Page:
Finisar (NASDAQ:FNSR) has been a tough stock to own over the past year. Shares have fallen almost 30% on soft demand for its fiber optic components in China, exacerbated by a loss of its market share to Lumentum (NASDAQ:LITE) at its big datacom customer Huawei.
In a previous article, I pointed out that Finisar would likely face even tougher headwinds ahead due to the cyclical softness of the Chinese fiber market and rising expenses related to the construction of its new plant in Wuxi, China. But today I'll focus on the more positive catalysts which could lift the stock over the next five years.
The rebound in the Chinese market
During last quarter's conference call, Finisar CEO Jerry Rawls stated that Chinese OEMs didn't see demand rebounding in 2018, but that "there would be a lot of optics procured in 2019."
That optimism reflects long-term expectations across the industry. For example, research firm The Insight Partners estimates that the global optical fiber market will still grow at a CAGR (compound annual growth rate) of 11.7% between 2016 and 2025 to $27.9 billion.
China is the industry's largest market, according to Research and Markets, accounting for over half of all optical fiber orders worldwide. Spending across the market is in a temporary lull, but should accelerate considerably with the rollout of 5G networks over the next few years.
Finisar fumbled earlier this year when Huawei disqualified its 100G CFP2 products due to firmware problems, and lost some orders to Oclaro (NASDAQ:OCLR) and Lumentum. But its products were requalified over the summer. Therefore, as the Chinese market recovers, so will Finisar's revenue. That's why analysts expect its sales to fall 6% this year, but rebound 11% next year.
Growing demand for VSCELs
Finisar recently started shipping VCSELs (vertical-cavity surface-emitting lasers) for 3D sensing in mobile devices and cars. Apple (NASDAQ:AAPL) notably uses VSCELs in the iPhone X's TrueDepth camera and the AirPods' proximity-sensing capabilities.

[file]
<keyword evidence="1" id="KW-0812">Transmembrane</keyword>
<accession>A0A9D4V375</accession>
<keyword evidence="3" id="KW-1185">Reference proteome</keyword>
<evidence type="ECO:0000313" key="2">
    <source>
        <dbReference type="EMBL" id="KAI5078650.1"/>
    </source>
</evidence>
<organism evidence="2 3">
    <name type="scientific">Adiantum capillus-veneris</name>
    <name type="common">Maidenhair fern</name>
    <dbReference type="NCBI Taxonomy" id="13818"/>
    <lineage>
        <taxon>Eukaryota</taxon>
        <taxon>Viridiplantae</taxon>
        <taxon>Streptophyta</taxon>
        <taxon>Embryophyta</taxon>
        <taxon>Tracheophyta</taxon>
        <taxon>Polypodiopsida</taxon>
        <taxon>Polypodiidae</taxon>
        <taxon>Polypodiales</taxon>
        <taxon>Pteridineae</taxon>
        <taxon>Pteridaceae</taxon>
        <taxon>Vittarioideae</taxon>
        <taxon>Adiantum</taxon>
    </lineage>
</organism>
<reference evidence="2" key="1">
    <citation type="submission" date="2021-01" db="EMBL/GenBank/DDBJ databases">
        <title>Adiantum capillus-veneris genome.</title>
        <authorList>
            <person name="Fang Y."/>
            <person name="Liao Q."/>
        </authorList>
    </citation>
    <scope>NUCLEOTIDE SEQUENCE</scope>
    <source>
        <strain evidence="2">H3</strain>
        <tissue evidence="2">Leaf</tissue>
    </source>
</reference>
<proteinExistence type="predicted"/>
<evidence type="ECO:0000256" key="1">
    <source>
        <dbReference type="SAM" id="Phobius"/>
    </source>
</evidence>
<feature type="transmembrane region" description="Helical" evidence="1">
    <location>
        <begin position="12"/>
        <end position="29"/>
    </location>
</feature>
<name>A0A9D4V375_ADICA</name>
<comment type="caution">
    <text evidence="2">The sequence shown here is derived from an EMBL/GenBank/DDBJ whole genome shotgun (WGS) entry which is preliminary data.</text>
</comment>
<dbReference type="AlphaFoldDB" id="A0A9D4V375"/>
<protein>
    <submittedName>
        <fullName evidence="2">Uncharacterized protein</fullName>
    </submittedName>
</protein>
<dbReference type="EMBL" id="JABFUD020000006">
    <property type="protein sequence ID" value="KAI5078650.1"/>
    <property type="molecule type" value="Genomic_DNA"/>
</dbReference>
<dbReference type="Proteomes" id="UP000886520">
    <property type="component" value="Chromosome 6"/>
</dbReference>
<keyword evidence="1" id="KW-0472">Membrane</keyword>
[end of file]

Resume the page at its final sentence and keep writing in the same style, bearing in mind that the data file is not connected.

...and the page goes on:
Apple recently awarded Finisar $390 million to help it "exponentially increase its R&D spending and high-volume production" of VSCELs. Finisar plans to do this by expanding its new facility in Sherman, Texas, while lowering production costs with its 6" wafers.
Apple stated that in the fourth quarter of 2017 it will buy "10 times more VSCEL wafers than were previously manufactured worldwide over a similar time period," and that all of the wafers would come from Finisar's Sherman plant.
Since Apple is a trend-setter in the mobile world, it's highly likely that other smartphone makers will also order VSCELs for their new devices and accessories. Orders for VSCELs will also likely be lifted by the growth of the connected and driverless car markets.
Zion Market Research expects the global VSCEL market to grow at a CAGR of 21.3% between 2016 and 2021, hitting a market value of $2.4 billion by the final year. That market won't be big enough to completely offset Finisar's dependence on the telecom industry, but it can offset some of its cyclical softness across the fiber market.
The fragmented fiber industry is also ripe for consolidation. Back in March, Finisar's convertible debt offering fueled speculation that the company was gearing up for a big acquisition.
At the time, Jefferies analyst James Kisner believed that Oclaro was a natural target, producing significant sales and R&D synergies while improving its presence and capabilities across the long-haul optics and discretes market. It would also make sense to buy a smaller company like Oclaro -- which remains down over 20% for the year -- before the fiber market recovers.
With a market cap of $2.5 billion and a forward P/E of 15, Finisar could also be a lucrative target for expanding companies like Broadcom and Corning. Therefore, Finisar could either become much larger over the next five years, or be absorbed by a bigger company.
The key takeaway
It's often said that the night is darkest before the dawn (which isn't technically true, because the night is usually the darkest at midnight). Finisar's stock hasn't hit midnight yet, since fiscal 2018 could be another tough year -- but the company still has bright long-term prospects.
Leo Sun owns shares of Corning. The Motley Fool owns shares of and recommends Apple. The Motley Fool has the following options: long January 2020 $150 calls on Apple and short January 2020 $155 calls on Apple. The Motley Fool recommends Broadcom Ltd and Corning. The Motley Fool has a disclosure policy.